Alomar, who finished eight votes short of election in 2010, returns to BBWAA ballot
COOPERSTOWN, N.Y. – Roberto Alomar won a record 10 Gold Gloves in 11 years at second base and four Silver Slugger Awards during his major league career.
With all that gold and silver on his trophy rack, Alomar is now hoping for bronze.
Alomar is one of 33 players on the 2010 Baseball Writers' Association of America ballot for the Class of 2011 at the National Baseball Hall of Fame and Museum. In his first try on the ballot in 2010, Alomar was named on 73.7 percent of all ballots cast, falling just eight short of the 75 percent needed for election.
BBWAA members who have at least 10 years of tenure with the organization can vote in the election, and the results will be announced Jan. 5. Any candidate who receives at least 75 percent of the BBWAA vote will be enshrined in the Hall of Fame as part of the Class of 2011. The Induction Ceremony will be held July 24 in Cooperstown.
Born Feb. 5, 1968 in Ponce, Puerto Rico, Alomar had baseball in his blood. His father, Sandy Alomar Sr., was an All-Star second baseman in his 15-year major league career. Like his father, Roberto played second, threw right-handed and switch-hit.
"I saw my dad play, and the way he played is what impacted me," said Alomar. "He always played hard. He always gave 100 percent, and that's what I do. I idolize my dad."
Alomar's brother, Sandy, Jr., also made it to the big leagues as a catcher. He played for 20 seasons and was a six-time All-Star and 1990 Rookie of the Year.
At 18, Alomar signed with the Padres and won the California League batting title in his second year in the minors with a .346 batting average. By 1988, he was with the parent club, making a splash with his defense and speed and finishing fifth in Rookie of the Year voting. He earned his first All-Star selection in 1990.
Following that season, Alomar was traded to Toronto – where his offense took off. Alomar raised his average over .300, helping the Blue Jays to back-to-back World Series titles in 1992-1993 while finishing in third in the AL batting title race in 1993. He hit a combined .354 in four postseason series in those two championship seasons.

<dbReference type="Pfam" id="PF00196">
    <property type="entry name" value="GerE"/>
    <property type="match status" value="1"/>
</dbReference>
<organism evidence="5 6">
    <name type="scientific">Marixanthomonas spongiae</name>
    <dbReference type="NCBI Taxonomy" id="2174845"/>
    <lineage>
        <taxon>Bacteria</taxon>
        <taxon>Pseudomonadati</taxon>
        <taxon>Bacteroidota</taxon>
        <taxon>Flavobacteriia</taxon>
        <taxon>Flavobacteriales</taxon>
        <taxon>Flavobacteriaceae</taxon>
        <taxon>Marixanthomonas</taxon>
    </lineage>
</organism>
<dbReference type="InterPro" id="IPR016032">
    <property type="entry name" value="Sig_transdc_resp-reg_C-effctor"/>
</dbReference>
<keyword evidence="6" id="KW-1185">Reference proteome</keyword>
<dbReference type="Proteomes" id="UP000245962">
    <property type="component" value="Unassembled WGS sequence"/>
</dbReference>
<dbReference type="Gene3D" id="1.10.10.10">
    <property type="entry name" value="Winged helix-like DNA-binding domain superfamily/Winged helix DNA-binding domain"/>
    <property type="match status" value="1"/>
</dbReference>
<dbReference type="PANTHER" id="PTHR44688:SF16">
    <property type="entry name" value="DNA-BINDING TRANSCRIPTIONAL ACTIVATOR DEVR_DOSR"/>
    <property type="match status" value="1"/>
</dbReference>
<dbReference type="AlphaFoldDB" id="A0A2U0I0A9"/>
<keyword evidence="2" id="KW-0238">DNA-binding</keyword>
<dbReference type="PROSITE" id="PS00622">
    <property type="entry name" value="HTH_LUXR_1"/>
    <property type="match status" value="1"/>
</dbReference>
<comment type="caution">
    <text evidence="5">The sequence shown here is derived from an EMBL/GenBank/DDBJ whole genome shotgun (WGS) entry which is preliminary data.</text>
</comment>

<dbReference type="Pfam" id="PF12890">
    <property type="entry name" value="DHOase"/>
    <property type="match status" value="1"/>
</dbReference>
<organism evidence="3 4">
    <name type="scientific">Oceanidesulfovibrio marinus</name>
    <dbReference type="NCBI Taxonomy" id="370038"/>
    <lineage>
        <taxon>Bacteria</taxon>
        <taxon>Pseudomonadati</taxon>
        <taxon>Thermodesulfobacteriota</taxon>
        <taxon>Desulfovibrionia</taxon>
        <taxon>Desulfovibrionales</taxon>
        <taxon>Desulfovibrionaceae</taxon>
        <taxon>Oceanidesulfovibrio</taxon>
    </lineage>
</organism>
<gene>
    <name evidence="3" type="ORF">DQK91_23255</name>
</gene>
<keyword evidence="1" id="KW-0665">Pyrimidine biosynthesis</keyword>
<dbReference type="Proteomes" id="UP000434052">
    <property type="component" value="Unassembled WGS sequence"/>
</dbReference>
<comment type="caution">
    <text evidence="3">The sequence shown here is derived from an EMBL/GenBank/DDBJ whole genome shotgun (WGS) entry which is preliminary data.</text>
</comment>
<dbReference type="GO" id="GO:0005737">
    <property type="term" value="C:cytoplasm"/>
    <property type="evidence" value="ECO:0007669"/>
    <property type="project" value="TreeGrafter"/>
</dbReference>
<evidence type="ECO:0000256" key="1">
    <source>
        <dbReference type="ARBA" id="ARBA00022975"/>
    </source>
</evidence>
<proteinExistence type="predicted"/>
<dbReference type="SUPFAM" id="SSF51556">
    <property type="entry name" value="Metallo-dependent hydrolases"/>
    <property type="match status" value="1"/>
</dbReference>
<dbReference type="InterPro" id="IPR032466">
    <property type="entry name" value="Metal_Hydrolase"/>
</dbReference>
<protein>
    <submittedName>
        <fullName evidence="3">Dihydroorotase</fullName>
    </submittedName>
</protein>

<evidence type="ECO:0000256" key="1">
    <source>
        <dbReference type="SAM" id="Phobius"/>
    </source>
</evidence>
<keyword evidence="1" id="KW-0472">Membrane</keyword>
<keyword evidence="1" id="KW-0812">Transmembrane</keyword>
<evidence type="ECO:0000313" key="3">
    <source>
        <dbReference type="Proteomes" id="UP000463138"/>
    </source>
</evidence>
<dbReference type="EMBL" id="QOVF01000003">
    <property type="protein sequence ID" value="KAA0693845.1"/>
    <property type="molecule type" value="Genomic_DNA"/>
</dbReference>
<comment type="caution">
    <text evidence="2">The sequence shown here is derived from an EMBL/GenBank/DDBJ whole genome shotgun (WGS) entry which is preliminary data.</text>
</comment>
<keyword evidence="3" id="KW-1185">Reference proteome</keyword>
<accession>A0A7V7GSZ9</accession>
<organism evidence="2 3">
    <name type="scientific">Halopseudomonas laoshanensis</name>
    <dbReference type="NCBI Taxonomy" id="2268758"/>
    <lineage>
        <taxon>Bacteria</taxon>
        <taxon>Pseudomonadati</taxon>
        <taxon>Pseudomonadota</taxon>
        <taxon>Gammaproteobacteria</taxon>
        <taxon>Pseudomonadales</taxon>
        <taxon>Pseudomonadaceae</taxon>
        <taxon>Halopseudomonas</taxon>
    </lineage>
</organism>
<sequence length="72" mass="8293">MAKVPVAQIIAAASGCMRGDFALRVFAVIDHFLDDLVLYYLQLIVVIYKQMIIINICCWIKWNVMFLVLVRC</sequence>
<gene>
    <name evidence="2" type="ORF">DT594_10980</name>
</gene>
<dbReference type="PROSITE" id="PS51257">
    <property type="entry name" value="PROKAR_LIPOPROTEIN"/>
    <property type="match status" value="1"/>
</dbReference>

It was in Toronto that he established himself as one of the most complete second baseman in the game. He won a Gold Glove in each of his five years with the Blue Jays, stole 50-plus bases in two seasons and finished sixth in MVP voting three years in a row.
"Everybody can see the skills on the field," said teammate Dave Winfield, himself a Hall of Famer. "He's acrobatic, flamboyant, he's got his style."
Following the 1995 season, Alomar signed with the Baltimore Orioles. Forming a double-play combination with Cal Ripken Jr., Alomar helped his team get back to the playoffs – advancing to the ALCS in 1996 and 1997 – but also hit the low-point of his career.
On Sept. 27, 1996, Alomar got into a heated argument over a third-strike call by umpire John Hirschbeck and spat in the umpire's face.
"People make mistakes," said Hirschbeck. "You forgive, you forget and you move on."
Following the 1998 season, Alomar signed with the Cleveland Indians and played with his brother Sandy for the first time.
"This is like a dream come true," he said. "We never thought it was going to happen, but finally it is happening. Not only is it fun in the game, but out of the game, too."
It was in Cleveland that Alomar had two of his best seasons. In 1999, he hit .323 with 24 homers, 120 RBI and 37 stolen bases. He finished third in MVP voting and led the league in runs scored (138) and sacrifice flies (13). In 2001, he hit .336 with 20 homers, 100 RBI and 30 stolen bases.
Teamed with Omar Vizquel, the double-play combo won three consecutive Gold Gloves together. Only 10 shortstop-second baseman duos have won Gold Gloves in the same year. The Indians advanced to the postseason in both 1999 and 2001.
Alomar was traded to the Mets in 2002 and saw his career decline in subsequent stops with the White Sox, Diamondbacks and Devil Rays. He retired in 2005.
In 17 major league seasons, Alomar tallied 2,724 hits, 210 home runs, 1,134 RBI, a .300 batting average and .984 fielding percentage. He made 12 consecutive All-Star appearances.
"He reminds me of some of the great players that I've played with, who seem like they write their own script," said Davey Johnson, who managed Alomar with the Orioles. "Frank Robinson's one, Henry Aaron was the other."
Samantha Carr is the manager of web and digital media for the National Baseball Hall of Fame and Museum